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Bill that would change Freedom of Information Act’s open meetings requirement fails in committee

by Neal Earley | March 16, 2023 at 4:01 a.m.
Arkansas state Rep. Mary Bentley, R-Perryville, listens to debate during a House session at the state Capitol in Little Rock in this Feb. 6, 2023 file photo. (Arkansas Democrat-Gazette/Thomas Metthe)

A bill that would change Arkansas' Freedom of Information Act to make it easier for local elected officials to meet outside of the public view was rejected in a voice vote by the House Committee on State Agencies.

House Bill 1610 by Rep. Mary Bentley, R-Perryville, would have amended the opening meetings portion of the state's Freedom of Information Act to apply only if there were a quorum of lawmakers present.

A minimum quorum is the number of lawmakers needed to be present to take action and differs from body to body.

Bentley said the change was needed to make it easier for local lawmakers to meet to conduct business, and said it would put Arkansas' Sunshine Law in line with how 47 other states regulate public meetings.

Currently under Arkansas' Freedom of Information Act, if two or more elected officials meet to discuss official business it could be considered a meeting and must be open to the public, according to the Arkansas Attorney General's 2022 Freedom of Information Act Handbook. State lawmakers are largely exempted from state's Freedom of Information Act.

"We have quorum court members that are so afraid to talk to each other they won't even open the envelope that has information about the meeting until they sit down [for the meeting]," Bentley said. "We have bound the hands of our [justices of the peace] and in essence we have silenced the voice, the closest voice, to we the people."

Most of the people signed up to testify during Wednesday's hearing spoke against the bill, saying it would weaken Arkansas' Freedom of Information Act.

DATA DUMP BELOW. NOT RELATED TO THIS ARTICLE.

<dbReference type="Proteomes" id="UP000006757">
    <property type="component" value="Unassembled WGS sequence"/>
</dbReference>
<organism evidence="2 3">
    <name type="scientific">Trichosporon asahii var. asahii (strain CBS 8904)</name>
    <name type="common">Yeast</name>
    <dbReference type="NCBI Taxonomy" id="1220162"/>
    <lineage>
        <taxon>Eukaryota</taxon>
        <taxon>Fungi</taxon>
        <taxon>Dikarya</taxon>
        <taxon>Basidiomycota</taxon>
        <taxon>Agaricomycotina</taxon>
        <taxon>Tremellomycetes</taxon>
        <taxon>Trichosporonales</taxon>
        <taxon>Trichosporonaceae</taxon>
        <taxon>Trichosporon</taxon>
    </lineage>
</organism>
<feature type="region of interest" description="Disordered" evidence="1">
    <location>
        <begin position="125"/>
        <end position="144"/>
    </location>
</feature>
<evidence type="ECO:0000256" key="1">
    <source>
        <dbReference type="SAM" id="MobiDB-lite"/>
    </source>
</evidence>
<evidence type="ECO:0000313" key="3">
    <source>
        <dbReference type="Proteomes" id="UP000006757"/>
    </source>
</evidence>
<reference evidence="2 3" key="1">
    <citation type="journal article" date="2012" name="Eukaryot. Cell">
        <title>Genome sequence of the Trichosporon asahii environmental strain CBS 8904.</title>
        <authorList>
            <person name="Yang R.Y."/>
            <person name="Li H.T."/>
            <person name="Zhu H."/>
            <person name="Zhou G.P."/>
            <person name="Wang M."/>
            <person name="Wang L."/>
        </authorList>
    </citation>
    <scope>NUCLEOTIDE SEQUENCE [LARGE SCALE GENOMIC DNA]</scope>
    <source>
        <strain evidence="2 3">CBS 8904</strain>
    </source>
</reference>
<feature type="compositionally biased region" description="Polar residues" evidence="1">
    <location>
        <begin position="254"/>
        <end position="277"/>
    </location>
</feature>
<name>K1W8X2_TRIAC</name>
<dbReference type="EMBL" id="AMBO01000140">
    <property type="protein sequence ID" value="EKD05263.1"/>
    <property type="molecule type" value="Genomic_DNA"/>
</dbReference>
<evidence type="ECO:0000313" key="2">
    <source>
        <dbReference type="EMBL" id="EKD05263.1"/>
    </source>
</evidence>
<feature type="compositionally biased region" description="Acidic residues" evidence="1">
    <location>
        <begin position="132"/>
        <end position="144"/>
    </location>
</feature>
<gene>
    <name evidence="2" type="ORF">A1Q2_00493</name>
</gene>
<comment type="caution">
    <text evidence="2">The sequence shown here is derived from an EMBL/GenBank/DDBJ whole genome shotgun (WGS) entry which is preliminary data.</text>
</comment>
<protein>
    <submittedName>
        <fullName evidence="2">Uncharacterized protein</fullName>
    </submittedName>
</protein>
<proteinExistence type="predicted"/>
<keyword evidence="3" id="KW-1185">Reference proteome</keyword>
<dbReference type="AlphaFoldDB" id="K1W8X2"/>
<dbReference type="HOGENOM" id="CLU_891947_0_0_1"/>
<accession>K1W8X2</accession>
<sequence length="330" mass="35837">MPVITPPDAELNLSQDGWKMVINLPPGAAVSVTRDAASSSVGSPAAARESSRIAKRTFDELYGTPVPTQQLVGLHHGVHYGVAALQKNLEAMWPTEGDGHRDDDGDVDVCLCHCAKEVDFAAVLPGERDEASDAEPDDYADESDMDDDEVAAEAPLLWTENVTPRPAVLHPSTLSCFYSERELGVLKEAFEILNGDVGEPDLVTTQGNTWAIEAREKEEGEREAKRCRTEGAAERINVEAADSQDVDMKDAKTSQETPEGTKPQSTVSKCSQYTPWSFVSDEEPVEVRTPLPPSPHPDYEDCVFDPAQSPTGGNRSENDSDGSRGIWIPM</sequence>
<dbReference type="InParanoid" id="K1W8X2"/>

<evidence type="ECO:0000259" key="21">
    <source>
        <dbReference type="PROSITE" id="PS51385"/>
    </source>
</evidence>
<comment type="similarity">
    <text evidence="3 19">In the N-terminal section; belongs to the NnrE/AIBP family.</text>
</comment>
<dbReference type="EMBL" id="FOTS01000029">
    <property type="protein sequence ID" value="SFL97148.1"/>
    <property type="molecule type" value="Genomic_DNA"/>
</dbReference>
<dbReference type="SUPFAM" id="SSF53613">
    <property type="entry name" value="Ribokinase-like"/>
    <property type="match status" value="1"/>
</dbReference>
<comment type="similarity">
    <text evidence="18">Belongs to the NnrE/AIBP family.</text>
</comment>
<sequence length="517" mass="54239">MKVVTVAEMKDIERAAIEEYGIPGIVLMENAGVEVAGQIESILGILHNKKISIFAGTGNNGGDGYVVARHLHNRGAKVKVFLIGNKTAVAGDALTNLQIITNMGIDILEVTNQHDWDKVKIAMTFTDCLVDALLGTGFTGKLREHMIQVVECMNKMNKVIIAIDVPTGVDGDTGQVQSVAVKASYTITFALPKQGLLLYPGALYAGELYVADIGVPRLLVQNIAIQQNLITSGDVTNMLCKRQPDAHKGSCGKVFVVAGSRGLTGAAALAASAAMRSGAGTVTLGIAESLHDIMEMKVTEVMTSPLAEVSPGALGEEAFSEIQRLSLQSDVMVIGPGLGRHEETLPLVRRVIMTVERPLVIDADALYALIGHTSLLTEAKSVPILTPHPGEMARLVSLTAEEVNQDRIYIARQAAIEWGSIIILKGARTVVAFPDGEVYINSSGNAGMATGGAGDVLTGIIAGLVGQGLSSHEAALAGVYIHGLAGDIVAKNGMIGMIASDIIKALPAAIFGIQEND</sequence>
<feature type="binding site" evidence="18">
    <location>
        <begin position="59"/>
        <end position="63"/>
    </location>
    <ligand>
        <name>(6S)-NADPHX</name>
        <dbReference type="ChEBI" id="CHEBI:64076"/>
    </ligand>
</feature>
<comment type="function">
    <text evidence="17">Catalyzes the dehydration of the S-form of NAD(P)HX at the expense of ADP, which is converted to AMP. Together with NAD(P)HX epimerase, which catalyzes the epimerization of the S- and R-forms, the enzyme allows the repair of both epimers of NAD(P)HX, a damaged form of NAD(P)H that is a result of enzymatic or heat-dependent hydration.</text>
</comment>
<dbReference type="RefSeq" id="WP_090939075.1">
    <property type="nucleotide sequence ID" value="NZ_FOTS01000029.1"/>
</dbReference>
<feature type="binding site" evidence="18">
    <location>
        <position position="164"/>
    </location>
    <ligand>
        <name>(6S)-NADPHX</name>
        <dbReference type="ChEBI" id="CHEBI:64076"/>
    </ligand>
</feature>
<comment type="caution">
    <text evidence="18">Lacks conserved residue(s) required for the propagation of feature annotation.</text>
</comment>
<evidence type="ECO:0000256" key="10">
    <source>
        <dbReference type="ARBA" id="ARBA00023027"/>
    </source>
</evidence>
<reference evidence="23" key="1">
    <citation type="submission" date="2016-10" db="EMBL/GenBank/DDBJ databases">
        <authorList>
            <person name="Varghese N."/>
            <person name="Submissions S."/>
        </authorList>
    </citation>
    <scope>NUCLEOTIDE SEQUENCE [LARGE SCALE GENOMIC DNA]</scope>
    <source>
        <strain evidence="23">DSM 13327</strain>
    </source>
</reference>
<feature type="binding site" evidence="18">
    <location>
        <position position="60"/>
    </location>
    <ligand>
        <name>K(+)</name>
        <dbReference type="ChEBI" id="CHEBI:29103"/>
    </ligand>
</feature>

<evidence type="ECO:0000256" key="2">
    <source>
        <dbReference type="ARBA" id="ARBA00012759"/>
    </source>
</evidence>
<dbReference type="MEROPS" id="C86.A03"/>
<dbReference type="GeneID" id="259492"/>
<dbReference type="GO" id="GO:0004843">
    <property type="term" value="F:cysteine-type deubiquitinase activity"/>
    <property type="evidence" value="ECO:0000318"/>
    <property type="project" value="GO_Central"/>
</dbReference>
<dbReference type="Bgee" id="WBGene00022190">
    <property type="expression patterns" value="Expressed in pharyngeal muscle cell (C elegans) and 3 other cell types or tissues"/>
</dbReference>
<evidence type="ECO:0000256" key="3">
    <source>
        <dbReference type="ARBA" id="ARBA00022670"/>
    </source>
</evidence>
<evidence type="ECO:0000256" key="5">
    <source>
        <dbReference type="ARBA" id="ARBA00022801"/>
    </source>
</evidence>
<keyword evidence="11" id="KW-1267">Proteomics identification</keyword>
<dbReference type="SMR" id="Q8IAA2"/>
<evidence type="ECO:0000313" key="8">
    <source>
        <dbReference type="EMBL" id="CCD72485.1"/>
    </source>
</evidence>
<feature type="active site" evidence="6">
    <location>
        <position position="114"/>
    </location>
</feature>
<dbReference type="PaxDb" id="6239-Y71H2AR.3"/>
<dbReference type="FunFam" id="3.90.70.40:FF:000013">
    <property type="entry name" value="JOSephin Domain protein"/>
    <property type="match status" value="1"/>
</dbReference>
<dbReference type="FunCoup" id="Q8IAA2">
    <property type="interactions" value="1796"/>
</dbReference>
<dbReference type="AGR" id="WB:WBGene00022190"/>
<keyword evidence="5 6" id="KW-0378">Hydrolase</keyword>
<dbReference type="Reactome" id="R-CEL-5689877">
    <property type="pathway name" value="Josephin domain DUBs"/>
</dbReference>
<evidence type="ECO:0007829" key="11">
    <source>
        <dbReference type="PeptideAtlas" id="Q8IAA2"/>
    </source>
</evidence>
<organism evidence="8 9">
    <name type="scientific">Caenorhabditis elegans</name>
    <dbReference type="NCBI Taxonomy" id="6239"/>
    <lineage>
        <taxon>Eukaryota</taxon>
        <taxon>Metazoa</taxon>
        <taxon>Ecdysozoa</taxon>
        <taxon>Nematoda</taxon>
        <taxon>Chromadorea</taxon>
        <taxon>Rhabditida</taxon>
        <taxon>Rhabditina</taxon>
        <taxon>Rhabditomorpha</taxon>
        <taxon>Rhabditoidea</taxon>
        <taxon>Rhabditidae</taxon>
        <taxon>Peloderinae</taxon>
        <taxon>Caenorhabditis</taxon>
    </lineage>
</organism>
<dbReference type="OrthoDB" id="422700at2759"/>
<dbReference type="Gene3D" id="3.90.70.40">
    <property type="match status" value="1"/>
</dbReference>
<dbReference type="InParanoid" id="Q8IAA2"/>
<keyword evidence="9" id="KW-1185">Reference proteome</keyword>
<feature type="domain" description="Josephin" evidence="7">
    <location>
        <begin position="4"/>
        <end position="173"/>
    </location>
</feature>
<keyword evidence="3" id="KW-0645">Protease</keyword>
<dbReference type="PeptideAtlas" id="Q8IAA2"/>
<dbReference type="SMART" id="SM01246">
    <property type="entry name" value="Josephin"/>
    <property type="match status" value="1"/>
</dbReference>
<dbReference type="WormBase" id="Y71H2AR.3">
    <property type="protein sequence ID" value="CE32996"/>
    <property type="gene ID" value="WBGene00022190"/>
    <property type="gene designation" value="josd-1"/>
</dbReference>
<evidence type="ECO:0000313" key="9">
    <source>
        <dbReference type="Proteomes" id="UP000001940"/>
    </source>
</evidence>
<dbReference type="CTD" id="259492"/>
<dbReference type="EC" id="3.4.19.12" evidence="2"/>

Joey McCutchen, an attorney from Fort Smith, said the bill would have been a blow against government transparency.

"We're entitled to see the sausage-making," McCutchen said. "If they [elected officials] come in and they've already made their decision, there's no discussion, the hard discussions had been done at McDonald's or on secret email chains, the public body is going to take the backlash."

Jimmie Cavin, an activist from Conway, said he considers Arkansas' current Freedom of Information Act to be the "gold standard" for the nation.

"I don't want to weaken it to be like [the] other 47 states," Cavin said.

Sam Strain, a member of the Faulkner County Quorum Court, spoke in favor of the bill, saying it creates a "balance of power" issue between county judges and justices of the peace. Strain said county judges are not restrained from meeting with other elected officials to talk policy, while quorum court members have to meet publicly and with advance notice to do the same.

"I have mentioned to some people it kind of creates a benevolent dictatorship in the counties," Strain said. "Because the judge can talk to any of the quorum court members, and there is legislation or ordinances and things like that are drawn up that are later a surprise to the rest of us."

Print Headline: Records act loosening rejected by panel


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